1986: Keeps Me Wild
Das Damon’s debut album, originally self-titled, reemerges with a new name and 11 bonus recordings, making this a pretty definitive origin story for an often overlooked band that so impressed Sonic Youth’s Thurston Moore that he permitted them to use the name of his imprint Ecstatic Peace! despite it not being involved with the production. The rough post-punk arrangements of 1986: Keeps Me Wild are complemented by the interlocking vocal harmonies of Das Damen’s guitarists Jim Walters and Alex Totino. Among the bonus tracks, there are a few guest appearances. Gary Lee Connor of The Screaming Trees brings a ripple of ’60s psych as his guitar screeches hard on an alternate version of “Trick Question.”
Sons of Kemet
2 x Vinyl LP
One year after Sons of Kemet’s dissolution, the British jazz band’s first album gets a tenth-anniversary re-release and remaster, capturing the era before they signed to Impulse and hit their apex of critical appeal. Though Burn is less overtly political than the group’s later work (every track on Your Queen Is a Reptile, from 2018, was dedicated to a different Black woman, most of which were politically engaged), their sound still stomps with righteous demands. Nine of its ten songs were written by saxophonist/clarinetist Shabaka Hutchings, whose performances evoke a sense of drama and narrative; on “The Godfather,” he calls for the ancestors over an indestructible beat provided by duel drummers Tom Skinner and Seb Rochford, augmented further by Oren Marshall’s assertive tuba and occasional electronic flourishes. Sons of Kemet would go on to enjoy more attention internationally, but they arrived fully formed.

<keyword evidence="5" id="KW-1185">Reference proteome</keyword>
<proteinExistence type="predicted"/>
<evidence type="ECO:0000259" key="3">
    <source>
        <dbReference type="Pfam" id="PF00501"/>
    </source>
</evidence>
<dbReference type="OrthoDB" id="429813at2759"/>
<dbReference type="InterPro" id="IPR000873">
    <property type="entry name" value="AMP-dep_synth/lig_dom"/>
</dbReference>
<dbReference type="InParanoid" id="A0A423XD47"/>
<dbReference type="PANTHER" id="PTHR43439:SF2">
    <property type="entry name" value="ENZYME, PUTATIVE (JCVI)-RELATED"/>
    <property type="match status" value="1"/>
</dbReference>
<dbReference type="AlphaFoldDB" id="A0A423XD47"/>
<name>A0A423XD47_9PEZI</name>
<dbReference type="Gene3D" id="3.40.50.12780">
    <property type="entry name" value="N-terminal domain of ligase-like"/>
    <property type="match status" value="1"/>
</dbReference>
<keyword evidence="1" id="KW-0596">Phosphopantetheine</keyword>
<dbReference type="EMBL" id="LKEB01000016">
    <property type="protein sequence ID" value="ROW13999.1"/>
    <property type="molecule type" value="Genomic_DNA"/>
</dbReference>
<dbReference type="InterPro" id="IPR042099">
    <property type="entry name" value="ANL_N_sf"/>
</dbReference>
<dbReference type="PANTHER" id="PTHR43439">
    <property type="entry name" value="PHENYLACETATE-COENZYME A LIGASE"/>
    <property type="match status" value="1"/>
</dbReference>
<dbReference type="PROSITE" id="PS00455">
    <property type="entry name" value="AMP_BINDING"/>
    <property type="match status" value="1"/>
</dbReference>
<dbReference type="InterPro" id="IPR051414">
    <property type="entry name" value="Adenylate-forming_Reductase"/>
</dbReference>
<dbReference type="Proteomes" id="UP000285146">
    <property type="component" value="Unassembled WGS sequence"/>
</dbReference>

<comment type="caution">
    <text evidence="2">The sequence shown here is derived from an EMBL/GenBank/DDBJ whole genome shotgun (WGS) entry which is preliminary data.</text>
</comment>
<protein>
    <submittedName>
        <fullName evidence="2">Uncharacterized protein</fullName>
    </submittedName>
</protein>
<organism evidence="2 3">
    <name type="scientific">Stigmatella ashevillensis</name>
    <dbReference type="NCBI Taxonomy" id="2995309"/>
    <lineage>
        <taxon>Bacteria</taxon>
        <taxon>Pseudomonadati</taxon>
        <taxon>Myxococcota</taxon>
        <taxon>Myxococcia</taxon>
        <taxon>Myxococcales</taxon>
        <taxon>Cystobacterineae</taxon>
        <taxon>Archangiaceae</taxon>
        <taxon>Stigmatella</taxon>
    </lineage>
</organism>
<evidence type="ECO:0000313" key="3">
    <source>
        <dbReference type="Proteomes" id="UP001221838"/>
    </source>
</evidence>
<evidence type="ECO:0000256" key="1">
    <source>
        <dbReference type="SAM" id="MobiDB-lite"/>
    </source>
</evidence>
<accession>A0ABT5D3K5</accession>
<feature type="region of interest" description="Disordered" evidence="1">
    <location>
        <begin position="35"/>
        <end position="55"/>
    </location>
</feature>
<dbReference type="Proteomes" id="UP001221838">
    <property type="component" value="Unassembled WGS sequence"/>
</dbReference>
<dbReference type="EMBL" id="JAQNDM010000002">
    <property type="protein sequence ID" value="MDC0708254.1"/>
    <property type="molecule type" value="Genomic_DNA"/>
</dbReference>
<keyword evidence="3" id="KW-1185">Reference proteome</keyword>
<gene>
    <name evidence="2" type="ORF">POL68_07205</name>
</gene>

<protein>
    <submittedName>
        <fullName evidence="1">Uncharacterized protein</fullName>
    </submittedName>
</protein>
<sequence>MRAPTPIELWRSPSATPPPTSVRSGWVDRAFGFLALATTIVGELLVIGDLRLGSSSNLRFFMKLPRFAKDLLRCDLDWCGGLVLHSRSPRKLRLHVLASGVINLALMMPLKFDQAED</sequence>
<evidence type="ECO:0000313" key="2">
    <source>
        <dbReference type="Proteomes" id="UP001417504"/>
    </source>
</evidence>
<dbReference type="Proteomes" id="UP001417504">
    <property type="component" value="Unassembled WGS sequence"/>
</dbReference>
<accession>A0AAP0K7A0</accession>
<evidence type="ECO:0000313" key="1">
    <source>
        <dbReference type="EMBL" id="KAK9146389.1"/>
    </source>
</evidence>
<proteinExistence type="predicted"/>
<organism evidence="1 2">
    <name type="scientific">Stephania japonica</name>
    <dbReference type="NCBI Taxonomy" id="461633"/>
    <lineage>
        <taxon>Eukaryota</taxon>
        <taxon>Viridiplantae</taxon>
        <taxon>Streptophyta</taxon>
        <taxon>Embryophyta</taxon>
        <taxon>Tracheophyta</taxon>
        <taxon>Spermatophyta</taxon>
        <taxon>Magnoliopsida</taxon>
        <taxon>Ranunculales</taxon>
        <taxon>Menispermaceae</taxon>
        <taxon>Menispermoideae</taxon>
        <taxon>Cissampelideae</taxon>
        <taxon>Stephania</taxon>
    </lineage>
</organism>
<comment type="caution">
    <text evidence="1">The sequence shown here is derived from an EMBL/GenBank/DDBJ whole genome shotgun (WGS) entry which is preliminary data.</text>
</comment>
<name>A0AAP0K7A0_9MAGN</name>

This new release of songs by Guinean singer and guitarist Leon Keïta was compiled by Analog Africa’s Samy Ben Redjeb, who was able to find the albums it draws from during a visit to Bobo Dioulasso, the second largest city in Burkina Faso. “Within a week,” he claimed, “I was able to find most of Leon Keïta’s output.” Leon Keïta features songs recorded in Mali in the late 1970s that blend elements of funk, highlife, jazz, and Mandingue, a style of music indigenous to the Mande people of Guinea, Mali, and Senegal. Keïta’s highlife guitar codas and breezy but upbeat vocal performances lead brisk, skipping rhythms, often complimented by melodic flutes and knotty drum patterns.
Viva el Sábado: Hits de Disco Pop Peruano (1978-1989)
From Lima-based label Buh Records comes a compilation of 10 cuts of Peruvian music billed as “disco:” a deceptive framing, given the wide, intricate web of sounds and grooves on display here. Tracks like “Amo a Susana” by Grupo Améric contrast, and ultimately reconcile, the time-tested, organic swing of live instrumentation with the structural precision of electronica; Santodomingo Kid’s “Caminito” leverages that same friction even more boldly, its sweeping harmonies besieged by pinging synth stabs throughout. This isn’t an abbreviated history lesson, either: Viva el Sábado: Hits de Disco Pop Peruano‘s timeline runs through 1989, well beyond traditional disco music’s purview, and together with the diverse stylistic offerings on display here (see the ’80s pop and R&B of Annie’s “Jungla de Cemento”), it provides an essential point of context that brings the wider view into focus.